Wednesday, June 15, 2011

Keep the Big Picture in Mind When Minimizing Costs

Many of us work hard to keep our expenses to a minimum. The problem comes when we focus too closely on one type of cost, such as taxes, without considering the big picture.

The Blunt Bean Counter has some great examples of people making big mistakes when trying to reduce their taxes. In one case, an investor managed to avoid probate costs only to get hit with capital gains taxes which were 15 times bigger.

Another example comes from our obsession with gasoline prices. It’s a good idea to look for lower gas prices, but some people take this too far. Saving 4 cents per litre on a 50-litre fill-up saves only $2. If you have to drive across town for the lower price and burn 2 litres of gas, you’re actually behind even before valuing your time and wear and tear on your car.

Saving money often becomes an emotional goal rather than a rational goal. If you’re satisfying your emotional need for certain types of savings but are actually losing money in the big-picture view, your finances may be headed south.

5 comments:

  1. The Blunt Bean CounterJune 15, 2011 at 7:49 AM

    Thanks for the mention Michael. I also find people are myopic on certain costs like gas in your example or taxes in mine, but are clueless about other costs that they pay no attention to and by the end of the year, those costs are significant (I will not site specifics, since I have a blog on those I will post at some point).

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  2. @Mark: I have an example for you: pizza delivery guys who have to supply their own vehicle. There is no way that the money most of them make covers the cost of running the vehicle and provides a decent income.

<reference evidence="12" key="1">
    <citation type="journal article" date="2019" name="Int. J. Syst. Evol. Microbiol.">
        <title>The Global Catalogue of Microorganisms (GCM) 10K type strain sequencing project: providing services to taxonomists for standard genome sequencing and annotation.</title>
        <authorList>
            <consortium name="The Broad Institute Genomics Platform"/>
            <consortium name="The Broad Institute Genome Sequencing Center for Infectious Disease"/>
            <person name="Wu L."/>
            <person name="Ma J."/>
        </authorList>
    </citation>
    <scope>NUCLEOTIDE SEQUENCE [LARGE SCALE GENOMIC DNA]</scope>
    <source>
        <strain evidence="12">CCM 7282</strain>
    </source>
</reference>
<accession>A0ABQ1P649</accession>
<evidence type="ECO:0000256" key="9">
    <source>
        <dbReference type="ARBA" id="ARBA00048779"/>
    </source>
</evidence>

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  3. I find myself spending inordinate amounts of time comparison shopping on price, even when the price difference is inconsequential. The price differences were more pertinent when I was younger, but old habits die hard.

    I'm debating whether it's worth saving a dollar on gas to drive five extra minutes. I think for me, it makes sense, not due to the savings, which are debatable at best, but because I have lots of time. Also, I don't drive very much, and kind of enjoy it when I do.

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  4. @Gene: Your analysis of the value of traveling to save money on gas definitely takes into account the big picture.

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  5. Driving across town to save pennies on gas, toilet paper, or a handful of groceries never made any sense to me.

    Another part of this equation, you must also factor in how much your time is worth - running around so much. I run around enough :)

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